Research: New York risks economic damage if it fails to add power — and can reap powerful economic benefits by increasing capacity, (October 17, 2001)
- 2001 Edition of ‘JUST THE FACTS’
booklet compares taxes, spending, jobs, other key indicators in New York and other states
- The Economic Impact of Single Factor Sales
Apportionment for the State of New York (January 2001)
- Putting Stock in New York State
The securities industry is vital to New York’s future. And tax reform can help keep it growing here. (March 2000)
- The hidden tax in New York’s energy bills
Reducing energy taxes—starting with the Gross Receipts Tax—will pay off in new growth, particularly for the Upstate economy. (February 2000)
- Straight talk about higher standards
A Q & A on New York State’s higher standards for education – and why they are important to students and employers, (December 1999)
- The $163 Lightbulb: How Albany’s Mandates Drive Up Your Local Taxes
By: Robert B. Ward, (November 1999) (*Pdf file)
- Medicaid: wreaking havoc in health care
How New York State’s runaway Medicaid spending is strangling the taxpayers and undercutting the quality of medical care. (December 1999)
- The tax New Yorkers pay to train other states’ doctors
A fresh look at the $2.7 billion in subsidies given to New York’s medical institutions (November 15, 1999)
- ‘JUST THE FACTS’
booklet compares taxes, spending, jobs, other key indicators in New York and other states. (April 21, 1999)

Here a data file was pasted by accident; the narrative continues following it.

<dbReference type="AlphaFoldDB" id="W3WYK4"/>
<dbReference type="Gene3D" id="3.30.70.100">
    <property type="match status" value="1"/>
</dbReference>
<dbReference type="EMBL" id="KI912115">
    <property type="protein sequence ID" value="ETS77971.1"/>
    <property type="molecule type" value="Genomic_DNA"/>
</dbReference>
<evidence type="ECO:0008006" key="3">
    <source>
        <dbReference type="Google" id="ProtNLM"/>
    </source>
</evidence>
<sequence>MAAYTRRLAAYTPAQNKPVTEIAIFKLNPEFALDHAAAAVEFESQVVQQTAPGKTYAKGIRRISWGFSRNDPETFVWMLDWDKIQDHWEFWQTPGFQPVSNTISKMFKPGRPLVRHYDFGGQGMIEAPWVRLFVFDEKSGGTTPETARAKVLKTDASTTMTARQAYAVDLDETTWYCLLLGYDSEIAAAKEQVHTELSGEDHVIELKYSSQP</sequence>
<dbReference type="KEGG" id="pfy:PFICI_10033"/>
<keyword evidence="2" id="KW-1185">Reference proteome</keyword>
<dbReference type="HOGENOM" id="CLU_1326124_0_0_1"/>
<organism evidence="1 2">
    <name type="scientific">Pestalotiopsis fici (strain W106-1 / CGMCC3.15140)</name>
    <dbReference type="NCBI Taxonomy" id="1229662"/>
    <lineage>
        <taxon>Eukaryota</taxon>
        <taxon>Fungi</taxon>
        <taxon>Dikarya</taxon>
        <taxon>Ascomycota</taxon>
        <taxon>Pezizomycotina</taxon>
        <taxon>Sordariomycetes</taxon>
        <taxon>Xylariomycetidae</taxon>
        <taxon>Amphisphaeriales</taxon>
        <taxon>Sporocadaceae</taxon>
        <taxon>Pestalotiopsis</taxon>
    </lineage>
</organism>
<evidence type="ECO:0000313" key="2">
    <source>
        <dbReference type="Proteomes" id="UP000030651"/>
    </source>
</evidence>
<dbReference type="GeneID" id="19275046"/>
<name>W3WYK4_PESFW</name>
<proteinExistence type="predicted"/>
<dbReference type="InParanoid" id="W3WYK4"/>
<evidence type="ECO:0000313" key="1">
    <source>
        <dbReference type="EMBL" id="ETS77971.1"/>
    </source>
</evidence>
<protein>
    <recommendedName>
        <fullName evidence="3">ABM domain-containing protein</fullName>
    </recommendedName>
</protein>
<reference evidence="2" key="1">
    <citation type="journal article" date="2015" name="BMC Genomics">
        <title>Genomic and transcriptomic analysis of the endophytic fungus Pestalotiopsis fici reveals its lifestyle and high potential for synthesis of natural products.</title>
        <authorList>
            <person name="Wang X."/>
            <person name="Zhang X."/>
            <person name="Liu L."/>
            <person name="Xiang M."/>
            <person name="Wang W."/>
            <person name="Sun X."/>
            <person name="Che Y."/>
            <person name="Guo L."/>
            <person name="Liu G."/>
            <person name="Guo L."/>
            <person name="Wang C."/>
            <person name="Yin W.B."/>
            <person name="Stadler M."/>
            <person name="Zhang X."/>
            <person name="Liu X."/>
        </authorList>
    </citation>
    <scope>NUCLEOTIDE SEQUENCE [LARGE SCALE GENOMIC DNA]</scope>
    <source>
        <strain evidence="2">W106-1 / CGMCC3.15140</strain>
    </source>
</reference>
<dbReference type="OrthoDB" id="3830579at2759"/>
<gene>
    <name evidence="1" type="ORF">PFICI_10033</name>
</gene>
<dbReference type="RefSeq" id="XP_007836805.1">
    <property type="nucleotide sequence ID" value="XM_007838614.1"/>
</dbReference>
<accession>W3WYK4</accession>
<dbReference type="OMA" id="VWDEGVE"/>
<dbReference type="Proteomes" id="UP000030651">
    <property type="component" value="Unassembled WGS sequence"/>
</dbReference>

- Misguided Money
A reexamination of the $2.6 billion in subsidies provided by taxpayers and insurance surcharges to help finance New York’s medical institutions. (November 30, 1998)
- Driving Force
The role of lawsuits in pushing up the cost of car insurance in New York State, (October 28, 1998)
- The State of Manufacturing in New York State
Manufacturing is growing again in New York — but hasn’t caught up to national pace, (July 28, 1998)
- Going Global
New York manufacturers ship over $50 billion a year in exports; export jobs are 380,000 and growing, (May 12, 1998)
- An Accident And A Dream
new report from The Public Policy Institute says New York’s lawsuit industry costs billions, distorts justice, (March 19, 1998)
- “Just The Facts 1997 ”
Booklet Shows Key Economic and Social Indicators For New York, (July 8, 1997)
- School taxes far outpaced inflation in last decade; new study shows district-by-district increases, (June 18, 1997)